In most instances, the solar reflectance of a roof is directly proportional to how light-colored the surface is. For example, white roofs are more reflective than black roofs. This property is an observable consequence of a surface's ability to reflect visible light. However, surfaces may also reflect solar radiation in the near-infrared (IR) spectrum, which is invisible to humans. (Examples of surfaces that reflect near-IR radiation well are vegetation and human-engineered materials that may be dark-colored but still reflect invisible light.)
The California Roof Albedo project, sponsored by the California Air Resources Board, aims to improve measurements of solar reflectance throughout California, using high-resolution aerial imagery to measure reflectance of visible and near-IR radiation. For our study, we will use images taken of California in 2009 by the National Agriculture Imagery Program (NAIP) of the U.S. Department of Agriculture. These images are high-resolution and capture both visible and near-IR reflectances. Such "color infrared" (CIR) imagery contains reflectance information in four bands – the red, green, and blue bands of the visible spectrum and a near-IR band at an invisible wavelength.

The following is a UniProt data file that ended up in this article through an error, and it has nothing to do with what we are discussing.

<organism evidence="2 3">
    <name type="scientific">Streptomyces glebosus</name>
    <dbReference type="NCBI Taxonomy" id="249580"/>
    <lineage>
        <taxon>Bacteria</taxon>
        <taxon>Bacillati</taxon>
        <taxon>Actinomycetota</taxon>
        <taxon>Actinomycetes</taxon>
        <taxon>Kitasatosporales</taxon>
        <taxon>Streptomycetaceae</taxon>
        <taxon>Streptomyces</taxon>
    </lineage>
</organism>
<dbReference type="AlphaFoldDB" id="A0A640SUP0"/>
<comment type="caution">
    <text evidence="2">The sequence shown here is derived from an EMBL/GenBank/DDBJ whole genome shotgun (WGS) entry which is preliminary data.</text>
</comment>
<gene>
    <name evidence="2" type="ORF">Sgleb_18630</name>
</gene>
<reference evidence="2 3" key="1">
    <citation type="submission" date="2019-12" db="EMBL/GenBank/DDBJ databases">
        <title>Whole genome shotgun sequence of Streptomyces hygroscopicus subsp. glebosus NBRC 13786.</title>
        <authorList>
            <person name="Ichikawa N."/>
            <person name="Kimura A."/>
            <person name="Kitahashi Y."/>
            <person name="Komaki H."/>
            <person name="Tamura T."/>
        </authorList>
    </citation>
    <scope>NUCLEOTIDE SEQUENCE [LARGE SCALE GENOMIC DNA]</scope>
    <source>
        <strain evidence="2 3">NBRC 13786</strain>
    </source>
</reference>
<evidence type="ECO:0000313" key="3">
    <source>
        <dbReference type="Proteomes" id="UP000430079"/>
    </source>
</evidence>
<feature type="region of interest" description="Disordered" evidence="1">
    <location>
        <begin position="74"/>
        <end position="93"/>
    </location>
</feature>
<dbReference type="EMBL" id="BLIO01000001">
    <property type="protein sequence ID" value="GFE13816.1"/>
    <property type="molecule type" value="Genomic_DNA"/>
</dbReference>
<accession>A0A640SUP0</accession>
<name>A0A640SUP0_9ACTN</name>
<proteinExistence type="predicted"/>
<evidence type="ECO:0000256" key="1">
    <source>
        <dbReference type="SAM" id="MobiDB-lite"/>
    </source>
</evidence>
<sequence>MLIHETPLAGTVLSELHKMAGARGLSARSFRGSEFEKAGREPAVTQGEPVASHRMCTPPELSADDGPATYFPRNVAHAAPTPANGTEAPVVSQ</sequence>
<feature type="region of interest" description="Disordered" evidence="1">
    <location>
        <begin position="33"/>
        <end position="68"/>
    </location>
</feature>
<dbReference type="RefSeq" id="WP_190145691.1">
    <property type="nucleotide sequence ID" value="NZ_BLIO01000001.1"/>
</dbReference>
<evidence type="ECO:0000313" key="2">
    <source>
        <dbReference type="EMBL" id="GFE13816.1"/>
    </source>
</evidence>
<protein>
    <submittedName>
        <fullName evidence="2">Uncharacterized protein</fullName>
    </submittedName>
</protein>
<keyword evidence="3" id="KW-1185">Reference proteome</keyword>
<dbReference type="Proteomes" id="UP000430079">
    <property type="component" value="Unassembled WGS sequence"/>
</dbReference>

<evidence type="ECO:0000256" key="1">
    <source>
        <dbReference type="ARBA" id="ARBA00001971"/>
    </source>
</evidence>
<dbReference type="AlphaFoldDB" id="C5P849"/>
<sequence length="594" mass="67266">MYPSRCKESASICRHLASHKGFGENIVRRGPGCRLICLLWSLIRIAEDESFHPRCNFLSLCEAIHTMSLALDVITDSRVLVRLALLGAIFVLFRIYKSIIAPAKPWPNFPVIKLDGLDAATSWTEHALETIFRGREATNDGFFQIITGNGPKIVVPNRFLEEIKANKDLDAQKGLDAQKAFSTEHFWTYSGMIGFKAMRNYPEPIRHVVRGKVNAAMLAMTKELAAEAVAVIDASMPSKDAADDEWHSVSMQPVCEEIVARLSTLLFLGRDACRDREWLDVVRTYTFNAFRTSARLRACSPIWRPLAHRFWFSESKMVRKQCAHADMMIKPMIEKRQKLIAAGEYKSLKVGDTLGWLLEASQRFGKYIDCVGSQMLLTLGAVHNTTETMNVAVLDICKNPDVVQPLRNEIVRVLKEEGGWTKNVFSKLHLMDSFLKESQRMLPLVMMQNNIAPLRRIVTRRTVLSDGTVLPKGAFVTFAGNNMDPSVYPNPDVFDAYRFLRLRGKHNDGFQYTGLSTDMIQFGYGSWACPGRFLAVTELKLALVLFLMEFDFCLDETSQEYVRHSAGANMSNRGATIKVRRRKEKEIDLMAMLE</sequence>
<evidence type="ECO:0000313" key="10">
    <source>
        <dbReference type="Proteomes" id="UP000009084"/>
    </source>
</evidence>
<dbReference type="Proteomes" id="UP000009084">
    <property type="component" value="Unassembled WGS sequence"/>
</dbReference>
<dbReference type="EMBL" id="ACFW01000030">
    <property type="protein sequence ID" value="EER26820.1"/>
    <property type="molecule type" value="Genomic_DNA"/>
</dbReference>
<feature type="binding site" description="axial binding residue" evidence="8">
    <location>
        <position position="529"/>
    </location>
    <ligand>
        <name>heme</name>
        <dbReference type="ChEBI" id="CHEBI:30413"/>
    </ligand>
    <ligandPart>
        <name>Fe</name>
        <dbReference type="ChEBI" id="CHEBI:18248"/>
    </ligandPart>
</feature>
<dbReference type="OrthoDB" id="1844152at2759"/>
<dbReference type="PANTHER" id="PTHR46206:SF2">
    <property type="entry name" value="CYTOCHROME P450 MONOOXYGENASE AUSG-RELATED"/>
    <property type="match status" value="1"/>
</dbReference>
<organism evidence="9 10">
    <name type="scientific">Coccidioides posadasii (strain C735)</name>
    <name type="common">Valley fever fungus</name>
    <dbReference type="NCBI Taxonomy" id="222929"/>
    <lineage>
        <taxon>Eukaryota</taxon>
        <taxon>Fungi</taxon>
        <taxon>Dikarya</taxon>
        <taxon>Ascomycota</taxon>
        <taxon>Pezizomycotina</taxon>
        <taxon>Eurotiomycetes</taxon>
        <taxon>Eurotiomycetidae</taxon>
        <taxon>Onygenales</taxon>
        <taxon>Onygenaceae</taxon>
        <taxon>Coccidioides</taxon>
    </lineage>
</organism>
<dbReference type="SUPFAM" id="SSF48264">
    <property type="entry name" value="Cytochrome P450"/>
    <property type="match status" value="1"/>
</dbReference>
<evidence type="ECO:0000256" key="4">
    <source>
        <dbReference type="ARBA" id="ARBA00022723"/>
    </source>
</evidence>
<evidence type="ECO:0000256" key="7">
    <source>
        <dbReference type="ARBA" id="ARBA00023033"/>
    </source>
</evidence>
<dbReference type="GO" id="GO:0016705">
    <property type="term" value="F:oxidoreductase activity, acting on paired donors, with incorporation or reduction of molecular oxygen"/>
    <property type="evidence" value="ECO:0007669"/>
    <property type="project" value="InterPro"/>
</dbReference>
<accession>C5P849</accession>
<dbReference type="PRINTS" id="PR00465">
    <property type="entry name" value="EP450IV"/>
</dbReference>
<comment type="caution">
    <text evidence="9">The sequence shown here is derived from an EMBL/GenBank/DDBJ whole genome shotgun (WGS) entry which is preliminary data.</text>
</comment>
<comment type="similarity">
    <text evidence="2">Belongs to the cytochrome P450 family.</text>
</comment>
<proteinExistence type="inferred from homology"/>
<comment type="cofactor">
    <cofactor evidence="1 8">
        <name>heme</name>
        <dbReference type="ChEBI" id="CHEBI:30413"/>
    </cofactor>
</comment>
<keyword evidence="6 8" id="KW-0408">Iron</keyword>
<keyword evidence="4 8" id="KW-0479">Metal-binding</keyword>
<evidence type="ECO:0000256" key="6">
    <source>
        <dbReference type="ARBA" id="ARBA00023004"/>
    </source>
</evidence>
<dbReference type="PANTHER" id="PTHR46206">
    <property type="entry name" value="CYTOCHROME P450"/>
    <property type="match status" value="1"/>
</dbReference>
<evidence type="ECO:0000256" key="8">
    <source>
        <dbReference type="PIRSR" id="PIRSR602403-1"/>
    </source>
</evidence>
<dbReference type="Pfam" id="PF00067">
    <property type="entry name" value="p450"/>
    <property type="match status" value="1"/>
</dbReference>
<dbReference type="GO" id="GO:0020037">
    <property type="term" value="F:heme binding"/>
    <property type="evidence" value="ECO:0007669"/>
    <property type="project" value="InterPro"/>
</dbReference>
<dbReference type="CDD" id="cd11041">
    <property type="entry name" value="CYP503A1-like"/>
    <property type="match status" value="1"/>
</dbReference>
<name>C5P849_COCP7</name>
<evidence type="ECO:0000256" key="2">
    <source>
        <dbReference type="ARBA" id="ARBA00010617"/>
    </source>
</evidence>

The resulting analysis of this imagery allowed us to more accurately characterize the surface albedo of various areas of California, with the ultimate goal of creating digital maps of roof reflectance by region. We will also be able to better summarize California's current roof stock and identify regions that should increase the reflectance of their surfaces.